Linda Kemp – local resident – writes about a special aspect of Rotherhithe history.
During a wander through historic Rotherhithe you may have stopped a while in a lovely little café, nestled next to the St Mary Rotherhithe Free School today known as the Peter Hills School. This building was originally a Watch House, one of the first in London, built in 1821, as the stone plaque above the door indicates.
The watch house had a cell in the basement where suspects could be held and was staffed by a beadle (a parish constable associated with the church), a constable and 14 watchmen.
There were different categories of watchman. Those who wore white overcoats and carried lanterns were meant to be seen and heard, as they called the time and weather. Watchmen wearing blue were ‘silent’ and looked for wrong-doing in the dark corners of the local area, possibly why our policemen wear blue to this day.
The site of the Watch House is also important, being placed next to St Mary’s Churchyard. in the early nineteenth century, body snatching was rife as surgeons at the local Guy’s Hospital required fresh corpses and body parts for medical research. It was also a lucrative business. Bodies that washed up on the river were worth more money sold to doctors than taken to the mortuary in Rotherhithe.
Grave robbers – or ‘Resurrection Men‘ as they became known – would dig up bodies from fresh graves and disguise them as merchandise, although legally, only bodies of convicted criminals could be taken for medical research. In 1832, the Anatomy Act was passed, making it an offence to rob a grave, effectively putting the grave-robbers out of business.
The Rotherhithe Watch House closed in 1829, the same year the Metropolitan Police Force was formed, but luckily survived to become a Grade II listed building. The attractive café it now houses has access through the rear to a pretty outside seating area in the park that was once the Churchyard.
The Old Mortuary
On the opposite side of the old churchyard – now a park with grave stones on one side – to the Watch House is the Old Mortuary. Built in 1895, it replaced an earlier mortuary building that was not fit for purpose. Interestingly, the watch house was used as a temporary mortuary whilst it was being built.
In 1885-1886, the inquest records show that 28 men were drowned in Surrey Docks and the river either by suicide or accident. Many others were received at Rotherhithe Mortuary, but following a damming report by a Dr. James who performed post mortems there, it was determined that better equipped facilities were required to deal with the bodies.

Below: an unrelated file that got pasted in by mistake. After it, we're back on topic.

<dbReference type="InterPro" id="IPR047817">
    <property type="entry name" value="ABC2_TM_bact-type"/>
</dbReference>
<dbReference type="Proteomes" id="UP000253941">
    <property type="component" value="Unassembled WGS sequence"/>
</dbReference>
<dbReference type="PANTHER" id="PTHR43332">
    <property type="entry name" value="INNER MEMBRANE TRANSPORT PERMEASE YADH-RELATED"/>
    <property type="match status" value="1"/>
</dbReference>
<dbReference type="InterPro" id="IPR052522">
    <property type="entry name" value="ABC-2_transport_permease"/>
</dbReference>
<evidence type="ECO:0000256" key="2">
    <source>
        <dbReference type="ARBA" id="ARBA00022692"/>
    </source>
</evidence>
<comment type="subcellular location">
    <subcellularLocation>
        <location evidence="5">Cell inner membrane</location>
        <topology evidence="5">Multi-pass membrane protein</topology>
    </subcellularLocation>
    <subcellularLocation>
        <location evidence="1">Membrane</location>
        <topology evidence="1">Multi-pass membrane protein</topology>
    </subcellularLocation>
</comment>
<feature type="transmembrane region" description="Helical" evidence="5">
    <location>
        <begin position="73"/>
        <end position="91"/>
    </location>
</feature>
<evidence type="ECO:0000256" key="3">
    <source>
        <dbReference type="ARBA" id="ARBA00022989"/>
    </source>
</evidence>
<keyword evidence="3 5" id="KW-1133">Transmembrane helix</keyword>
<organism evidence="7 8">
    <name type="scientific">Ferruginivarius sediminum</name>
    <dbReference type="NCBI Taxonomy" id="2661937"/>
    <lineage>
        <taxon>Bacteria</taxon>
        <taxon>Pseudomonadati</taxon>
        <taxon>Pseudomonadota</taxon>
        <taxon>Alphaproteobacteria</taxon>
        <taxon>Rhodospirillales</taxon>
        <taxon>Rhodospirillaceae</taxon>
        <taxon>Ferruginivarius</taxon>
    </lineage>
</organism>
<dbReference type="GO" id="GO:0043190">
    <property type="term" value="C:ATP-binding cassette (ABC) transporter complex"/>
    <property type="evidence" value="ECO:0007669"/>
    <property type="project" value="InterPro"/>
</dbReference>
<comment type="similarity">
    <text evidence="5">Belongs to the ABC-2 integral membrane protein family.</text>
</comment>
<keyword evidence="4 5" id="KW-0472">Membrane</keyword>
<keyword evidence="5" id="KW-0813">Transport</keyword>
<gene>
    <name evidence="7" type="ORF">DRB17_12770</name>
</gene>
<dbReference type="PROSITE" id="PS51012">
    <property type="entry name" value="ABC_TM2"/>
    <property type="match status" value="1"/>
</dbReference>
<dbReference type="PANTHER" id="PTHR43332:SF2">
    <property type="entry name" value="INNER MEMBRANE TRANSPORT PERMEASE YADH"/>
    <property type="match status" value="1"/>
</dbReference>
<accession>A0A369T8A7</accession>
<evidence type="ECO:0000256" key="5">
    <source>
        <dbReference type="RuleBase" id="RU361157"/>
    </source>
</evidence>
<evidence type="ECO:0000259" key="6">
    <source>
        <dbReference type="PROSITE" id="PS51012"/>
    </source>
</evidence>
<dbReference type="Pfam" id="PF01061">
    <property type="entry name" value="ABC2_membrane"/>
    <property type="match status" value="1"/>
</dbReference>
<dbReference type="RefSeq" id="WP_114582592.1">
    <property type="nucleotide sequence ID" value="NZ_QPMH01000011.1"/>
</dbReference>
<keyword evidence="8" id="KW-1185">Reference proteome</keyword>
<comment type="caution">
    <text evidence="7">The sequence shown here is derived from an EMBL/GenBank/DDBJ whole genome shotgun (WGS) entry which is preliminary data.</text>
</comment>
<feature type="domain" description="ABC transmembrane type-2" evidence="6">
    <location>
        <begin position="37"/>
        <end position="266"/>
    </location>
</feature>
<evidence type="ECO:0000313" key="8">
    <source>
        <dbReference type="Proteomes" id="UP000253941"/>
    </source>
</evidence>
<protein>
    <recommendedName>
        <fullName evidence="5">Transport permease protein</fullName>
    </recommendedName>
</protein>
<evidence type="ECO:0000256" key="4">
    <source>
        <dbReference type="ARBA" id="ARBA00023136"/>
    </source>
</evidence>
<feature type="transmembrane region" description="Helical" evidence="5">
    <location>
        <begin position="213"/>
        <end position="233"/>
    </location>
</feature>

Constructed on a budget, the Vestry surveyor, Norman Scorgie, was employed for its design and the cheapest builder to quote – a T. White & Son from Bow – was hired for the job at £988. Unfortunately the local builders proved too expensive at £1,277! The total cost, including post-mortem scales was just under £1,000, but it was well built and to time.
Designed for the Dead
The rooms included infectious and non-infectious mortuaries, post mortem room and a microscopic room – for the use of microscopes rather than being incredibly small! There was also a viewing gallery. Practical details such as water to all rooms, drainage channels in the floors, hooks in the ceiling and a rotary dissecting table were also included. The only external windows were on the North side and high up. There were also fan lights that opened and closed for ventilation.
The Old Mortuary closed for reception of bodies in 1965 and eventually in 1980, Time and Talents Association, a charity local to the area since 1887, took over the building as a community centre. Among the many activities taking place there now are the meetings of the Rotherhithe and Bermondsey Local History Group a fitting use for such an historic building!
The History Society meets each month at 19:45 at Time and Talents. At their next meeting on 25 March Gerrymander Speedwell will explore the last 270 years of the Surrey Docks Farm site in Downtown SE16.
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